A king of ancient Israel in the Old Testament.
David was a son of Jesse of the tribe of Judah. He was a courageous youth who slew a lion, a bear, and the Philistine giant Goliath (1 Sam. 17). David was chosen and anointed to be king of Israel. Like Saul, in his adult life he was guilty of grave crimes, but, unlike Saul, he was capable of true contrition. He was therefore able to find forgiveness, except in the murder of Uriah (D&C 132:39). His life can be divided into four parts: (1) at Bethlehem, where he was a shepherd (1 Sam. 16–17); (2) in the court of King Saul (1 Sam. 18:1–19:18); (3) as a fugitive (1 Sam. 19:18–31:13; 2 Sam. 1:1–27); (4) as king over Judah at Hebron (2 Sam. 2–4), and later as king over all Israel (2 Sam. 5–24; 1 Kgs. 1:1–2:11).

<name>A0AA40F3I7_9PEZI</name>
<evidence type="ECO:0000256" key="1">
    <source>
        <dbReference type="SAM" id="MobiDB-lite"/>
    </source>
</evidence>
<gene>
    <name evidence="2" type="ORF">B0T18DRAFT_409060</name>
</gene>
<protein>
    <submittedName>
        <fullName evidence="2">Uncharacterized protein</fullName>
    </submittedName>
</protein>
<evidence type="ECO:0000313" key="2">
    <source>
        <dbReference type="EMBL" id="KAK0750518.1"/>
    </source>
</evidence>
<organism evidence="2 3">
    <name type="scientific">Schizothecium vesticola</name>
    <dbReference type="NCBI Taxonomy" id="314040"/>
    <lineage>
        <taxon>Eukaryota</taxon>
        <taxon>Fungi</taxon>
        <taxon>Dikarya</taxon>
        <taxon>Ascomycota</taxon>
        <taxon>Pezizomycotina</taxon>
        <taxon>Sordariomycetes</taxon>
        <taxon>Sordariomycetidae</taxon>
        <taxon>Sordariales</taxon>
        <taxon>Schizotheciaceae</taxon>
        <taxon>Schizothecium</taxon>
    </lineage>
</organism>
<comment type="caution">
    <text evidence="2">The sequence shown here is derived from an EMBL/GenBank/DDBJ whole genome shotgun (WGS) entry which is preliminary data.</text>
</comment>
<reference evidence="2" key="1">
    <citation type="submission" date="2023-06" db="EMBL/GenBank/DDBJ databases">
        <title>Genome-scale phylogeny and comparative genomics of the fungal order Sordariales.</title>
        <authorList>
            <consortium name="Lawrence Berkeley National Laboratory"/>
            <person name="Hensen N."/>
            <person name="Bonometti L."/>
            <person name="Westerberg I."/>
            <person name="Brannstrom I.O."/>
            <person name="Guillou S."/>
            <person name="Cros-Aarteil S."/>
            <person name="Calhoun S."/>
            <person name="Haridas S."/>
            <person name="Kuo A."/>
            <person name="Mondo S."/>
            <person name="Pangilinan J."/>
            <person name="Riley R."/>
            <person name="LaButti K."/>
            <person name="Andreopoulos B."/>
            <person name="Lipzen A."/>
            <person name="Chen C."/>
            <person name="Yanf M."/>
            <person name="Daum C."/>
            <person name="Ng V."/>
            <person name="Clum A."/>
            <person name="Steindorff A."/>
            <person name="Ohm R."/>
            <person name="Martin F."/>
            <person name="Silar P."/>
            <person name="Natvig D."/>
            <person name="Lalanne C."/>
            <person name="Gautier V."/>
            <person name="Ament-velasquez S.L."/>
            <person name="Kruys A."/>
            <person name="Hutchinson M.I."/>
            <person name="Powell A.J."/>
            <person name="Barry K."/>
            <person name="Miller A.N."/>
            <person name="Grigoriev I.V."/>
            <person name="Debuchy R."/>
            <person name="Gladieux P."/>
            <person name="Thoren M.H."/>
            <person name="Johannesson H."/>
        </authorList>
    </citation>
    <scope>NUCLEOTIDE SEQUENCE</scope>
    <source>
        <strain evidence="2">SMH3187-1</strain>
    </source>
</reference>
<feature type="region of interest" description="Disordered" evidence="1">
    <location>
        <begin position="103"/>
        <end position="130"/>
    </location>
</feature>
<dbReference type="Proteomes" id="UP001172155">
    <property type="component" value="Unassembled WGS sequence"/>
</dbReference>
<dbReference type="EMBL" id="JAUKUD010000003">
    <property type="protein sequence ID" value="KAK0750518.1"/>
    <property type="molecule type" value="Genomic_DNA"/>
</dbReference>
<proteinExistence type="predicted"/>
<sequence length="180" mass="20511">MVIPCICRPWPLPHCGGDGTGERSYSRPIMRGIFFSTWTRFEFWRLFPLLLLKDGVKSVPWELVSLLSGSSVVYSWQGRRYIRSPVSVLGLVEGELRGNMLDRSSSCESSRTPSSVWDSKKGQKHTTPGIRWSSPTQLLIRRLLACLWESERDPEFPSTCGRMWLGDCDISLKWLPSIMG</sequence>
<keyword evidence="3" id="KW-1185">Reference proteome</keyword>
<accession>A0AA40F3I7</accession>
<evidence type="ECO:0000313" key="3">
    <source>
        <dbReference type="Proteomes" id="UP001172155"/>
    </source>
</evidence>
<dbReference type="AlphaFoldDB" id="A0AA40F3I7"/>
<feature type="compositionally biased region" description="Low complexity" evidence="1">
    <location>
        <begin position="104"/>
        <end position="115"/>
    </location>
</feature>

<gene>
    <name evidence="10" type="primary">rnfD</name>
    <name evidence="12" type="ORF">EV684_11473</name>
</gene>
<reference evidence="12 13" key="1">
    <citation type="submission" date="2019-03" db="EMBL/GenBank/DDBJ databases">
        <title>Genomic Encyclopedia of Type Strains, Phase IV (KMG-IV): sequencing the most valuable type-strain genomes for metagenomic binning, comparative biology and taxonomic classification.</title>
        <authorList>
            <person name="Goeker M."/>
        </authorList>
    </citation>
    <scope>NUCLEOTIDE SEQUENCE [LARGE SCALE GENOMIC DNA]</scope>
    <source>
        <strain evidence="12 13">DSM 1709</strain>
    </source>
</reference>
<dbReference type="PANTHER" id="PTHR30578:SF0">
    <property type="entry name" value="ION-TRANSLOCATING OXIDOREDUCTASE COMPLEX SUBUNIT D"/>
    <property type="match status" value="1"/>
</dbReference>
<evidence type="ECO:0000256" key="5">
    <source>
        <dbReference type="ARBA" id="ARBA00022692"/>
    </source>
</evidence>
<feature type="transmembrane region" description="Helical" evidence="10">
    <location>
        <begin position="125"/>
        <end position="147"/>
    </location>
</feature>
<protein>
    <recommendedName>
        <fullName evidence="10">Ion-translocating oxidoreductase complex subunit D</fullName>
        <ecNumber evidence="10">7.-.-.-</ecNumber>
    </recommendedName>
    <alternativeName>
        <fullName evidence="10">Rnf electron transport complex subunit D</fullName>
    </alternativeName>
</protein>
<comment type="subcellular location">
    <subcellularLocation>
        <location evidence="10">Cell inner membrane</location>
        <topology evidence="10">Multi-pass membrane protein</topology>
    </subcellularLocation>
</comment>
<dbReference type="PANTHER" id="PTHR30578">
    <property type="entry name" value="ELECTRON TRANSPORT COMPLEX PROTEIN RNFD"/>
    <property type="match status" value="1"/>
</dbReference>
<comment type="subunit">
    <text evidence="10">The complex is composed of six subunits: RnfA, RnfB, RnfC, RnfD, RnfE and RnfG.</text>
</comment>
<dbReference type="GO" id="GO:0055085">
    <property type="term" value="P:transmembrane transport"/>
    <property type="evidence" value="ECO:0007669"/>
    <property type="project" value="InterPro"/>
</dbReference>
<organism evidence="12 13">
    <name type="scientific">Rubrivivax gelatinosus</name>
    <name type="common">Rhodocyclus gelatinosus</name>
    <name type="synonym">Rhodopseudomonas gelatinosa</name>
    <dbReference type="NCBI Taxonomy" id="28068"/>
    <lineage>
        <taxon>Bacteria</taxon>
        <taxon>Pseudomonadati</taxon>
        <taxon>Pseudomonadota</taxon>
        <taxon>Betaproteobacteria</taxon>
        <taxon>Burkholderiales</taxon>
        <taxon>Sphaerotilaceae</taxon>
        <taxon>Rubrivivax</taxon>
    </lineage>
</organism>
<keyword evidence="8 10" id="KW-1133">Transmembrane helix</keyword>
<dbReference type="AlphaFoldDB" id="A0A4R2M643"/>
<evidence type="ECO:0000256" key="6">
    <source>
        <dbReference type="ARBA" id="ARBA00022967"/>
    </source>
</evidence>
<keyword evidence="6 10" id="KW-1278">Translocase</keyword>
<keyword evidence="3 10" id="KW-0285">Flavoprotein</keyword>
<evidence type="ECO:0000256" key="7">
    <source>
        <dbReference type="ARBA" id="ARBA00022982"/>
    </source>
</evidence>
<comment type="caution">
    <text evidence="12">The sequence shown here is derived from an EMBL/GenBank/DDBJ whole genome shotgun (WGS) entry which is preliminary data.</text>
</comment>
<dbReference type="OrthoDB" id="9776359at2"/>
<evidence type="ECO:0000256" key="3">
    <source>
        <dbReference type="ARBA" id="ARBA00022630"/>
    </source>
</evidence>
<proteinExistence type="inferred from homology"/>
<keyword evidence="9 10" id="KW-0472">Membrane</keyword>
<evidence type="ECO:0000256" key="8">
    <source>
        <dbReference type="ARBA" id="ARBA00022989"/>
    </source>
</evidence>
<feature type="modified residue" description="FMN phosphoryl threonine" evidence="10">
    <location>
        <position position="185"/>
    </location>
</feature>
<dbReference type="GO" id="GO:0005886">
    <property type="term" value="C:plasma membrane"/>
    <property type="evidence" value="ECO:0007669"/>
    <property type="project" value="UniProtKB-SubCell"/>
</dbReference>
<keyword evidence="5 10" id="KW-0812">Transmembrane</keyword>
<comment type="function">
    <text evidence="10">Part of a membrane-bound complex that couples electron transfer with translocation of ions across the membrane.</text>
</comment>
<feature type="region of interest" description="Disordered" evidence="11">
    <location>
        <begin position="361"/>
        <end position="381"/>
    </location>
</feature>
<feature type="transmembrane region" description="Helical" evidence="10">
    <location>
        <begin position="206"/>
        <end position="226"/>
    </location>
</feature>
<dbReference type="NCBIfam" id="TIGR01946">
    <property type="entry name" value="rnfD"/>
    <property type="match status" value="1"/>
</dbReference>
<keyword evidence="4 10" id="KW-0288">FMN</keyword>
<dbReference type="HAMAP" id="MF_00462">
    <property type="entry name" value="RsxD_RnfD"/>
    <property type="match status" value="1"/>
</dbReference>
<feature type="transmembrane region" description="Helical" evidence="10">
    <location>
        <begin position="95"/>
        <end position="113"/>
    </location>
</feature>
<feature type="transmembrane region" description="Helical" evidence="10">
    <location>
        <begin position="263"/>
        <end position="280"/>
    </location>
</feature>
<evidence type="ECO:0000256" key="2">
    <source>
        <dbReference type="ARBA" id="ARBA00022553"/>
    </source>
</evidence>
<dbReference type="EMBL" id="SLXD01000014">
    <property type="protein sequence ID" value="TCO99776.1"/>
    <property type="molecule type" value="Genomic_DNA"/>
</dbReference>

David’s sin of adultery with Bathsheba was followed by a series of misfortunes that marred the last twenty years of his life. The nation as a whole was prosperous during his reign, but David himself suffered from the consequences of his sins. There were constant family feuds, which, in the case of Absalom and Adonijah, ended in open rebellion. These incidents are a fulfillment of the pronouncement of Nathan the prophet upon David because of his sin (2 Sam. 12:7–13).
In spite of these disasters, David’s reign was the most brilliant of Israelite history, for (1) he united the tribes into one nation, (2) he secured undisputed possession of the country, (3) he based the government on the true religion so that the will of God was the law of Israel. For these reasons, David’s reign was later regarded as the nation’s golden age and the type of the more glorious age when the Messiah would come (Isa. 16:5; Jer. 23:5; Ezek. 37:24–28).
David’s life illustrates the need for all persons to endure in righteousness to the end. As a youth, he was said to be a man after the Lord’s “own heart” (1 Sam. 13:14); as a man, he spoke by the Spirit and had many revelations. But he paid a heavy price for his disobedience to the commandments of God (D&C 132:39).